If Mr Smith is of the view that WorkCover or the Workers’ Compensation Regulator have made an error or that a decision has been made based on information which is not correct or which Mr Smith disagrees with, there is a review and appeals process available. 
  1. [83]
    It would be an unworkable situation if a person were able to make a general protections application each time they disagreed with information provided by their employer to WorkCover. There is a scheme to deal with such situations via the Workers’ Compensation and Rehabilitation Act 2003 (Qld).

Dr Webb

Respondents’ submissions

  1. [84]
    The Respondents say that the allegations relating to Dr Robert Webb, Co-Director of the Unit, involve parts of a statement said to have been provided to the Workers’ Compensation Regulator in January 2023. The allegation is essentially that Dr Webb’s statement provided that on 16 August 2021, he had already arranged a meeting to discuss his concerns with senior executives regarding the Applicant’s behaviour including issues with punctuality and reliability, and attended a meeting with senior executives who informed Dr Webb that the Unit would be closed.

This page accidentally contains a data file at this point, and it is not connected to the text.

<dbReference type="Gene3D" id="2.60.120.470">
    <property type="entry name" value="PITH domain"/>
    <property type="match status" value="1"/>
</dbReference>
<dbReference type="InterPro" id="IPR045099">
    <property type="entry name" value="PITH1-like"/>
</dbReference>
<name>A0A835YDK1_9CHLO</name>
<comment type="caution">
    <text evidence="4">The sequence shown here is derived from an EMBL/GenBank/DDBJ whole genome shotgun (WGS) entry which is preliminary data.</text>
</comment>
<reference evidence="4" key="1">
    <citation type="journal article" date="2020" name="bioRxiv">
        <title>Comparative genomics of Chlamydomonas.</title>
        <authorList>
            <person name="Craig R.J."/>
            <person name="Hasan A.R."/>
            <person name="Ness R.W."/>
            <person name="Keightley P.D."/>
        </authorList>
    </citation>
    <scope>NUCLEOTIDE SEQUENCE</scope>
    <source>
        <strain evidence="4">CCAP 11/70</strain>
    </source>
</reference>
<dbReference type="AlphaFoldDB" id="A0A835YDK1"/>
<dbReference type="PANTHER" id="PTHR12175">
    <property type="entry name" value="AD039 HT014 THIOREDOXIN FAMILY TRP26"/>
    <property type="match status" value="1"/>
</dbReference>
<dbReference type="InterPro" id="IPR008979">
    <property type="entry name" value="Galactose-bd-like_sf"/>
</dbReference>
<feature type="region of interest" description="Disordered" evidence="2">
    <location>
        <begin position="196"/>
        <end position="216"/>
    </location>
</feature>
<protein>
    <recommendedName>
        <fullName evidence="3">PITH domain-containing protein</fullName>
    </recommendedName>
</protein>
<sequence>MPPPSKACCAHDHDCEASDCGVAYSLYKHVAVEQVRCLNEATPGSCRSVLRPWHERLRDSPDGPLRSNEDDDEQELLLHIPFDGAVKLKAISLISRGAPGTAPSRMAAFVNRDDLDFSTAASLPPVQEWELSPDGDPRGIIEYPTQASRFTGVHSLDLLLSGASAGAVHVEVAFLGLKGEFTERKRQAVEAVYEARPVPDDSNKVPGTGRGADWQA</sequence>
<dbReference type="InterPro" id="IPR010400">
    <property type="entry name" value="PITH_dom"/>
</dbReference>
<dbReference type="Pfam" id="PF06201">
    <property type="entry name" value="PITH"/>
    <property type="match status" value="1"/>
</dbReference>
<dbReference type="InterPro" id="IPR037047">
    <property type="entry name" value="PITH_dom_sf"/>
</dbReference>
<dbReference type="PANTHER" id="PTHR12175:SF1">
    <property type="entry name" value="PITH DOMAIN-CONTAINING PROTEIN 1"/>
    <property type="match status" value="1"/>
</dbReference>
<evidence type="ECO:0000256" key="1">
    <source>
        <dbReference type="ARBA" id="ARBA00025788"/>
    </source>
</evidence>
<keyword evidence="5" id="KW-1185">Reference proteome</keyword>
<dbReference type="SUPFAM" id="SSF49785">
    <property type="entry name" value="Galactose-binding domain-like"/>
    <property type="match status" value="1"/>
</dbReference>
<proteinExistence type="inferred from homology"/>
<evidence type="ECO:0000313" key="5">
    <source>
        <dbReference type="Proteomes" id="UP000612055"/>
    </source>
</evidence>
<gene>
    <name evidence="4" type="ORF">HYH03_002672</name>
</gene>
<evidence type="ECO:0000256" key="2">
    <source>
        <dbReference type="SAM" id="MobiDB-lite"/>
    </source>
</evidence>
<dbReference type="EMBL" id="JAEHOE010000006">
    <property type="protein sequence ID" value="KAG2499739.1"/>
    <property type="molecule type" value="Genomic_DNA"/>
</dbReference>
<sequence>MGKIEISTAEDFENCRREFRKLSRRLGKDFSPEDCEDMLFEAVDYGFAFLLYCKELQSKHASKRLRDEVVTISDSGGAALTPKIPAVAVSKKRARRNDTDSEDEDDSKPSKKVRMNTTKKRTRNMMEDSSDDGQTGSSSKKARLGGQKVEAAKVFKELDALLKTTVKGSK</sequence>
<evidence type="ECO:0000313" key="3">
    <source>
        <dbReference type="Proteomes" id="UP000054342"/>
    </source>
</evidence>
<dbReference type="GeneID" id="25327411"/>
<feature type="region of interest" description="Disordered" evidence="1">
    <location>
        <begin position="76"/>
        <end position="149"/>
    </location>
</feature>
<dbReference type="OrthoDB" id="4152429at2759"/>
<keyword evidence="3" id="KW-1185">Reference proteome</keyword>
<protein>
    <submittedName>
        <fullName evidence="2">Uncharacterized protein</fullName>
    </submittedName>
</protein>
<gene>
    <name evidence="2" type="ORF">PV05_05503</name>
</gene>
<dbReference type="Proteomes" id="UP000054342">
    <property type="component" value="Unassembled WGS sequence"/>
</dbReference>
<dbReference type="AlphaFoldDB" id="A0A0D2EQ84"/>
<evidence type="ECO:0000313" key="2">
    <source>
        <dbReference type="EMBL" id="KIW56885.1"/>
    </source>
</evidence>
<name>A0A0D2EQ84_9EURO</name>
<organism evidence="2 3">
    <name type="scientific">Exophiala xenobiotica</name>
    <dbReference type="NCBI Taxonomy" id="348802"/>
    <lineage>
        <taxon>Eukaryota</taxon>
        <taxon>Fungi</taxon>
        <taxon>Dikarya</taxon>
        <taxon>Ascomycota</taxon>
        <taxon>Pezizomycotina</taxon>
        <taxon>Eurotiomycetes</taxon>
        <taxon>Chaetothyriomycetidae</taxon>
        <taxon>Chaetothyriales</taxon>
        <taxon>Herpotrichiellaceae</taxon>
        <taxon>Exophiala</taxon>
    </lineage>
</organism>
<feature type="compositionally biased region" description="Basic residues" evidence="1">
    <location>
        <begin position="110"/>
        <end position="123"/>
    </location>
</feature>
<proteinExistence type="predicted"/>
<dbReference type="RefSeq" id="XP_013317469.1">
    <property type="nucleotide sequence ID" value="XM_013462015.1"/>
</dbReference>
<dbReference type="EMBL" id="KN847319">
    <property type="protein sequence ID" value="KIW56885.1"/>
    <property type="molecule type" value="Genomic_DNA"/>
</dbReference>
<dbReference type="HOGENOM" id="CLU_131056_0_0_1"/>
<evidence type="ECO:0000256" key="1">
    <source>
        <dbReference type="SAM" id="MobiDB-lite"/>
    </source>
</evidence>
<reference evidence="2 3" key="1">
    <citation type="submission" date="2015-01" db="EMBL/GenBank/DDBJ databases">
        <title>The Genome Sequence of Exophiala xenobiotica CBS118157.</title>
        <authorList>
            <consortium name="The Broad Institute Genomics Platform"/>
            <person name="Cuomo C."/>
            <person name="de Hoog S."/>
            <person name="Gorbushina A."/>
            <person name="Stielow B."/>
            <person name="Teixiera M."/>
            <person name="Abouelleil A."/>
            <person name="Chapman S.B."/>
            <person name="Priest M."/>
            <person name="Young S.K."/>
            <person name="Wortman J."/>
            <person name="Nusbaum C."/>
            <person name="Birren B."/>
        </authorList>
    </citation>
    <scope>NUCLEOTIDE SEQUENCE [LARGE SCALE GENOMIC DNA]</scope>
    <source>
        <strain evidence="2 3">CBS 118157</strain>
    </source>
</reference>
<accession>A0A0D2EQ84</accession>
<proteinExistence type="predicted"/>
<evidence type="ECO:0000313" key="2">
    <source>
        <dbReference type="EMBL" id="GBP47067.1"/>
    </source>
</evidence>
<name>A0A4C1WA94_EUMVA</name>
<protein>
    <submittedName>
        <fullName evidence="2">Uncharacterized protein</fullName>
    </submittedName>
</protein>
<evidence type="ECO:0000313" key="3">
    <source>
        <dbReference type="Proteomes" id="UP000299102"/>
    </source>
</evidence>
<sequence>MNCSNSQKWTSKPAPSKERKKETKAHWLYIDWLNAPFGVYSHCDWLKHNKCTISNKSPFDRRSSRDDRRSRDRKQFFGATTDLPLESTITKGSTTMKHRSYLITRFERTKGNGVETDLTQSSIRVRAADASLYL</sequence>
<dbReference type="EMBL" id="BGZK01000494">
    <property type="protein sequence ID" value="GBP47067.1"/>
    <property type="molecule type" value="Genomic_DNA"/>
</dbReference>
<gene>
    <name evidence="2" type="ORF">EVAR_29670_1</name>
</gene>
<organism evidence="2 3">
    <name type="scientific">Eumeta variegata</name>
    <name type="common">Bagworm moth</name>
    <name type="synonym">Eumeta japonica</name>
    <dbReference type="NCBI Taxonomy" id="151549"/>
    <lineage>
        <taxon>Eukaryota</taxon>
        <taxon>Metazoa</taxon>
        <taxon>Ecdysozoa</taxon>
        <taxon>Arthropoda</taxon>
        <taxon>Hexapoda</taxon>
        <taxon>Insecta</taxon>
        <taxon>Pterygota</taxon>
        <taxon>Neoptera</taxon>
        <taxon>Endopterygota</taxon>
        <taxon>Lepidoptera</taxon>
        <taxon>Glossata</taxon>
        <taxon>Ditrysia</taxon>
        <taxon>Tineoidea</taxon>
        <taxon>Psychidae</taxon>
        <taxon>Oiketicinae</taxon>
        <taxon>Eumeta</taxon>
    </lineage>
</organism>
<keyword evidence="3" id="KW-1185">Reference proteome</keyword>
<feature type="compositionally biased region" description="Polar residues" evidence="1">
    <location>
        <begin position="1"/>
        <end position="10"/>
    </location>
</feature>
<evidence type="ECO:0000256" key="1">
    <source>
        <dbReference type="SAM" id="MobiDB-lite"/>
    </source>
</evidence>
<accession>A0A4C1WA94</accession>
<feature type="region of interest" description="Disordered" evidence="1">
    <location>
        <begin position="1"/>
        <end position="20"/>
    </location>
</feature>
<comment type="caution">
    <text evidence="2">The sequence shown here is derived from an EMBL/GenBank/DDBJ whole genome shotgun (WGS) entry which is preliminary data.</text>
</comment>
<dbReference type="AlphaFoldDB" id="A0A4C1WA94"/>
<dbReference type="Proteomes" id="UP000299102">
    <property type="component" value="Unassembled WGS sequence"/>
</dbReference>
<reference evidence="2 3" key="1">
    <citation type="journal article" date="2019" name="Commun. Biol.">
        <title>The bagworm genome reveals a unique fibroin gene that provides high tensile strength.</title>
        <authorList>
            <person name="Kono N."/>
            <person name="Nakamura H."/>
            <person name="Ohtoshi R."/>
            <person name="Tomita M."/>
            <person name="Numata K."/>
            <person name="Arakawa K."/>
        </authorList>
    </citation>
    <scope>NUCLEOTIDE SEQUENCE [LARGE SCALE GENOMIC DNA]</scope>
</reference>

1. [85]
    The Respondents say that the allegation continues that Dr Webb did not provide certain information in that statement to the Regulator including that:
  1. (a)
    the State had appointed an investigator to attend the Unit and report on safety and that the investigator was scheduled to attend the unit on 23 August 2021;
  2. (b)
    the applicant’s shift on 23 August 2021 was allegedly cancelled preventing the applicant from providing relevant information to the investigation;